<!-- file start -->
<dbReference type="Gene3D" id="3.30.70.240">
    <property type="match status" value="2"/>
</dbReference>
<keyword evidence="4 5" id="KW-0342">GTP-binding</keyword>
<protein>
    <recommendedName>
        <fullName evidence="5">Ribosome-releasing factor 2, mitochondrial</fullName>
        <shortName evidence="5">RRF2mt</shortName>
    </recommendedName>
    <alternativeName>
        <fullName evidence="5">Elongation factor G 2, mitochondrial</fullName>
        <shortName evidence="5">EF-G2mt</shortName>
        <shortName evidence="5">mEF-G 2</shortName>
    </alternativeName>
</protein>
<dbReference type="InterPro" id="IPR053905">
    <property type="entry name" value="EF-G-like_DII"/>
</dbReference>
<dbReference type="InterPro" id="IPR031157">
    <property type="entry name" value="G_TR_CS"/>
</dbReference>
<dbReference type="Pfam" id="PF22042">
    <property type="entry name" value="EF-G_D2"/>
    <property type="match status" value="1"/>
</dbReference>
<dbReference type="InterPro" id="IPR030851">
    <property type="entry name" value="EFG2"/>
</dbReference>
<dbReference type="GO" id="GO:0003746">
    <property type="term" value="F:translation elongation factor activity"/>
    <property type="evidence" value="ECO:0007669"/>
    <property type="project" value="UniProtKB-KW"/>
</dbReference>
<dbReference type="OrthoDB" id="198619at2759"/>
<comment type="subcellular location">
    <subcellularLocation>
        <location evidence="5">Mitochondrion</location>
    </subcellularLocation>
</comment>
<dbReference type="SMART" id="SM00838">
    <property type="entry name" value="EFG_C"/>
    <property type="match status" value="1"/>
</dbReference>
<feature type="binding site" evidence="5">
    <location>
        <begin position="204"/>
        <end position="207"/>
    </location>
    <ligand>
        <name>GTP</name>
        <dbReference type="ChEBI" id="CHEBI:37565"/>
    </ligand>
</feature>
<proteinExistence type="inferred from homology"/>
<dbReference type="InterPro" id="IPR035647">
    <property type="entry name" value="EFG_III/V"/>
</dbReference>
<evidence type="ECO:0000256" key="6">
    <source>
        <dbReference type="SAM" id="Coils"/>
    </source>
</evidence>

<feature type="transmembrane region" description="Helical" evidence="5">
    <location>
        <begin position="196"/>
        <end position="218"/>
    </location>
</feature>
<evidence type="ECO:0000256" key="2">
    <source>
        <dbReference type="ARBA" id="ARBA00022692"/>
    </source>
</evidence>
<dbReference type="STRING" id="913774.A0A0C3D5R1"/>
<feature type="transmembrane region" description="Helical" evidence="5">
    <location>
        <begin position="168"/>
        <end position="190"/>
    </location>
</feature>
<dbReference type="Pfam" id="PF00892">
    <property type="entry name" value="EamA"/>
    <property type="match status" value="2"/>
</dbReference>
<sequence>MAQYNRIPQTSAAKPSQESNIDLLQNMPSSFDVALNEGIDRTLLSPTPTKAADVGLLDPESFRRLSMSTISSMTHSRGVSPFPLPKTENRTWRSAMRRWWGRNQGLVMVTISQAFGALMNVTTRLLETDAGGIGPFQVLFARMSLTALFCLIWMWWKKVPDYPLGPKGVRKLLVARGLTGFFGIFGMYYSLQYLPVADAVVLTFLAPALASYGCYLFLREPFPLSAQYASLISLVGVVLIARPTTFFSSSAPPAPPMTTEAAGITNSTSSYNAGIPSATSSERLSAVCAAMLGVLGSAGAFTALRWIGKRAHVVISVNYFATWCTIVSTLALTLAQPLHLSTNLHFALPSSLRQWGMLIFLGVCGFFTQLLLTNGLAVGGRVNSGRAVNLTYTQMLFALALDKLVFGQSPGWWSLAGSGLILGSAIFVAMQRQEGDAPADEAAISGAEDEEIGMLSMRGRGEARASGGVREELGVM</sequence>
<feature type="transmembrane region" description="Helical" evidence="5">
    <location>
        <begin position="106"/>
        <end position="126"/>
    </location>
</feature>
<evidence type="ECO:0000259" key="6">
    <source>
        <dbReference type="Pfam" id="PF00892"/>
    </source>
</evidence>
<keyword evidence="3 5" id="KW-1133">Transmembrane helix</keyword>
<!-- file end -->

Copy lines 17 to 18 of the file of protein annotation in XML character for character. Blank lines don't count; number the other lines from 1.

    <property type="entry name" value="EF-G-like_DII"/>
</dbReference>